Thursday, April 28, 2016

Tucson climbs ladder to become a contender

Mark Glover’s AutoGlo car reviews also can be seen on the Business page of The Sacramento Bee’s website

Sacramento, California ­– My first memories of the Hyundai Tucson sport-utility vehicle were of it being a distant second place to the South Korean automaker’s Santa Fe model.

That’s not how I would call it today.

My recent week in the new, third-generation Hyundai Tucson showed me that the vehicle has done some serious climbing up the upscale ladder, while still maintaining its position as an affordable, entry-level crossover.

Simple translation: This bargain SUV is improved in its new skin.

My tester was the 2016 Hyundai Tucson Sport with all-wheel drive and equipped with a 1.6-liter, turbocharged, four-cylinder engine.  The starting price was around $27,500, but keep in mind that there are other trim levels of the model that are more affordable.

The Tucson looks smooth and sleek in profile, and it's attractively styled on the front end.  Nothing over the top, but a nice aerodynamic wedge.

Hyundai touts a larger interior on this new Tucson, and I believe it.  My ride seemed much roomier than previous-generation Tucsons I sampled.  The interior controls are thoughtfully positioned, laid out in a wide sweep that gave me a comfortable feeling of ample operating room.

The 175-horsepower turbo-4 engine was responsive and surprisingly powerful, even on the low end of revs.  Hyundai claims that peak torque comes in at only 1,500 rpm, which creates some motoring advantages.  The Tucson had no trouble mixing it up in crowded freeway commutes, easily slipping into small holes in traffic.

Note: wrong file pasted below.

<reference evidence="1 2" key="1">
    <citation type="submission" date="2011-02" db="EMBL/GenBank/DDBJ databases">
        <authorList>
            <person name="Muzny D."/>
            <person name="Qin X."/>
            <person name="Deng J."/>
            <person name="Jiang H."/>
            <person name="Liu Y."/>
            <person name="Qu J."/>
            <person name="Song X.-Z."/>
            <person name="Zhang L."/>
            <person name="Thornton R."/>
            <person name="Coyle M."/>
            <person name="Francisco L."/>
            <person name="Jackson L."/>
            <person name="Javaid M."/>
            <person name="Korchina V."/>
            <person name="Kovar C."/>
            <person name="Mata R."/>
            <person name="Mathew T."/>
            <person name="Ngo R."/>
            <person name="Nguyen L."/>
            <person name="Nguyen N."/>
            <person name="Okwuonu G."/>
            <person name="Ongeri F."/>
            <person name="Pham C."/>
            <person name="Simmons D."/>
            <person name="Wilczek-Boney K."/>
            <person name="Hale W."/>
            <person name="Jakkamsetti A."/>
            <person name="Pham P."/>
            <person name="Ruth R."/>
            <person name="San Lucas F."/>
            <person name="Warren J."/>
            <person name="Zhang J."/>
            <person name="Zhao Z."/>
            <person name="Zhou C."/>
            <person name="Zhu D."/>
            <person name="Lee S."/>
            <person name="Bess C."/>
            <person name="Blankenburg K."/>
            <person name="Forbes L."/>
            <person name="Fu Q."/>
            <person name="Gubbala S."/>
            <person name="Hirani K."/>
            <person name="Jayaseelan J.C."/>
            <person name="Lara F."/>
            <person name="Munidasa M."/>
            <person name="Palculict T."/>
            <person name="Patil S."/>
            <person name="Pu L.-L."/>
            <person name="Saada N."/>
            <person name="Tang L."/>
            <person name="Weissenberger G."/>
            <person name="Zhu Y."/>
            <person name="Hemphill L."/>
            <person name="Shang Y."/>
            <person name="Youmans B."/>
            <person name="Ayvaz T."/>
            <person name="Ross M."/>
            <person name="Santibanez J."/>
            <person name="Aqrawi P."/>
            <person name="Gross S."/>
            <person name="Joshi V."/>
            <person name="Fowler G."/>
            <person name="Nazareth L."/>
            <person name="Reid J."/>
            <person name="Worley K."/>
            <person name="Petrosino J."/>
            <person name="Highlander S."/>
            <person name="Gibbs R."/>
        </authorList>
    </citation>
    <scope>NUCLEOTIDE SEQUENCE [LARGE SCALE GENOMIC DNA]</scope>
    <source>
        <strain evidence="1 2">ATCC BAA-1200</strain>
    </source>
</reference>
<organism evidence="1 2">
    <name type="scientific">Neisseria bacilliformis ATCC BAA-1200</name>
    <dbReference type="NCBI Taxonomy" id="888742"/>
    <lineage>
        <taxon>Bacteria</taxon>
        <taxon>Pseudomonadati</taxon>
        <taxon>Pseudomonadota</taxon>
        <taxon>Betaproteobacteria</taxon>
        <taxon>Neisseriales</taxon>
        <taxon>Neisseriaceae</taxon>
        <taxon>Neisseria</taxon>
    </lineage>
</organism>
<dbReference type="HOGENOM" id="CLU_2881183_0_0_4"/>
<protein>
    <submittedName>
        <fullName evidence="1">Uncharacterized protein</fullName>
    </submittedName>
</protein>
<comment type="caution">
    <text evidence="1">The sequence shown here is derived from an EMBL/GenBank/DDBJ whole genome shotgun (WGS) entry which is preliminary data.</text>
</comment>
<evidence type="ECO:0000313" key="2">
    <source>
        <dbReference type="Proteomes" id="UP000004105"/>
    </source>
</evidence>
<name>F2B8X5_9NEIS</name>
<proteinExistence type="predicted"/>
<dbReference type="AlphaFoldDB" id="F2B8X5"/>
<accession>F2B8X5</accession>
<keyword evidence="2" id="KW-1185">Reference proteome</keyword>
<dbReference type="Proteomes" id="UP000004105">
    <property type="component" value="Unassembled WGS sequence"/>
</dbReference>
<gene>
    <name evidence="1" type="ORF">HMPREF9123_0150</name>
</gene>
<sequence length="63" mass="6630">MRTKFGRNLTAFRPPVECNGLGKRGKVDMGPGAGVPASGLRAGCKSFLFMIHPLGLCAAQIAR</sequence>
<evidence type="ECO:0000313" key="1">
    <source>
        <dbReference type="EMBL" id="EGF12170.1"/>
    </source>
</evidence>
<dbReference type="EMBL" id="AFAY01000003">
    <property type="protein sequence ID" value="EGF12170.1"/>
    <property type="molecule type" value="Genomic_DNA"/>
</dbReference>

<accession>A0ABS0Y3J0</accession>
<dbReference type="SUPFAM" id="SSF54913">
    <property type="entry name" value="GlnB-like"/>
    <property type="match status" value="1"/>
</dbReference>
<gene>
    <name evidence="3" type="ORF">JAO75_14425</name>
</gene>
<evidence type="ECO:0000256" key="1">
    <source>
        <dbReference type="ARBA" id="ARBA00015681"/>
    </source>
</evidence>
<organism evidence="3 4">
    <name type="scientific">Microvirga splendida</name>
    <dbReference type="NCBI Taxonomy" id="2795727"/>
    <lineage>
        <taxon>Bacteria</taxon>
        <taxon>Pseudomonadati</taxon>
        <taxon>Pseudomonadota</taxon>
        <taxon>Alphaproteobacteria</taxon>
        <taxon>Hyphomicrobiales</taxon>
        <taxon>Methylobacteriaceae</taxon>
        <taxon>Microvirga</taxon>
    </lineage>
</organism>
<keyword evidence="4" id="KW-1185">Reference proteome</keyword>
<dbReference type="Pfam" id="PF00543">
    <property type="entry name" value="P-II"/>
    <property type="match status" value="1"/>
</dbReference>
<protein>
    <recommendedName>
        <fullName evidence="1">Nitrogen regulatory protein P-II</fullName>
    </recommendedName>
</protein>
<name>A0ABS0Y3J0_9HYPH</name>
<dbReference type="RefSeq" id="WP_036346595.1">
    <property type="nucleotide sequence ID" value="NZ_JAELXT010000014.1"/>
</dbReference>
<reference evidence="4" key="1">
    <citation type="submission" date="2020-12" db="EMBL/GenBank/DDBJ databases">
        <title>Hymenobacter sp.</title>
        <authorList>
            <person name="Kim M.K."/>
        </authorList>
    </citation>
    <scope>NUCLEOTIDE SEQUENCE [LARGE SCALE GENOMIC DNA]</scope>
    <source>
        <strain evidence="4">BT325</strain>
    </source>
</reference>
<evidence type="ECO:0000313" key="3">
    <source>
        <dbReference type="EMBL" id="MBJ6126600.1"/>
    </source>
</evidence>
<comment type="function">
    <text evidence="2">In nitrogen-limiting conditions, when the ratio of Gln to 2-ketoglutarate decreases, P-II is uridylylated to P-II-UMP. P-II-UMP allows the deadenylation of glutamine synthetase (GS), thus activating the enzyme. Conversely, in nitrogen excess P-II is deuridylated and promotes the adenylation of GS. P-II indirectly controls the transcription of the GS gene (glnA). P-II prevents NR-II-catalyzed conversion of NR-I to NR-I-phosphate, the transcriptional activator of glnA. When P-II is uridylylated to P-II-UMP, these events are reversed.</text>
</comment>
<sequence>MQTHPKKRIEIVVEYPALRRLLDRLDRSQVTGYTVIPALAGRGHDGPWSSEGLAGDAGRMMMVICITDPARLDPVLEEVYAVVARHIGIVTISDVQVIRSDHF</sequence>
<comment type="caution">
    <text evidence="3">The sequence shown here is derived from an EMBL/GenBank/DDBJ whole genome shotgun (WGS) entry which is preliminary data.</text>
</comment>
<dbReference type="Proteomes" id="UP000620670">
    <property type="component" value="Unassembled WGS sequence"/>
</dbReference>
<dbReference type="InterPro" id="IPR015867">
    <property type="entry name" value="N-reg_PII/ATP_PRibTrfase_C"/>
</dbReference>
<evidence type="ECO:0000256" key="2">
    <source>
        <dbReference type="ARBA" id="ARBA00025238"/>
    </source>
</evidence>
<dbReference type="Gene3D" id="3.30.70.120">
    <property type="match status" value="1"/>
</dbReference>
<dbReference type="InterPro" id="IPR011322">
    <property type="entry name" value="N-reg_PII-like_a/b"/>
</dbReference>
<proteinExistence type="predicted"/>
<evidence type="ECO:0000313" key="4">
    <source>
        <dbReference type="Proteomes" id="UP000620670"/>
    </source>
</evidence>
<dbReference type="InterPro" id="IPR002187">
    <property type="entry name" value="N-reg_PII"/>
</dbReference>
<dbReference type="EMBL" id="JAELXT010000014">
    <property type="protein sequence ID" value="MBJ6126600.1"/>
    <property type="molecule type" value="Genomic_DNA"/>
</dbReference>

The tester with all-wheel drive was remarkably adept at cornering.  I was able to round off sharp turns with much tighter accuracy than I’ve experienced in competitors’ crossover models.  The nicely tuned suspension offered few complaints when I executed sharp turns at relatively high speed.

A nice daily driver?  Absolutely.

Fuel mileage was good at 24 miles per gallon in the city and 28 mpg on the highway.

Passenger and cargo configurations were more than adequate in this segment.

One other note: The Tucson can be had with the hands-free “Smart Power Liftgate” at the rear, which is just way too much fun.  Makes you feel like a magician demonstrating it for the neighbors.

All in all, the Tucson has grown up to be quite the player in the entry-level crossover SUV segment.  It’s not cheapo.  More like primo.

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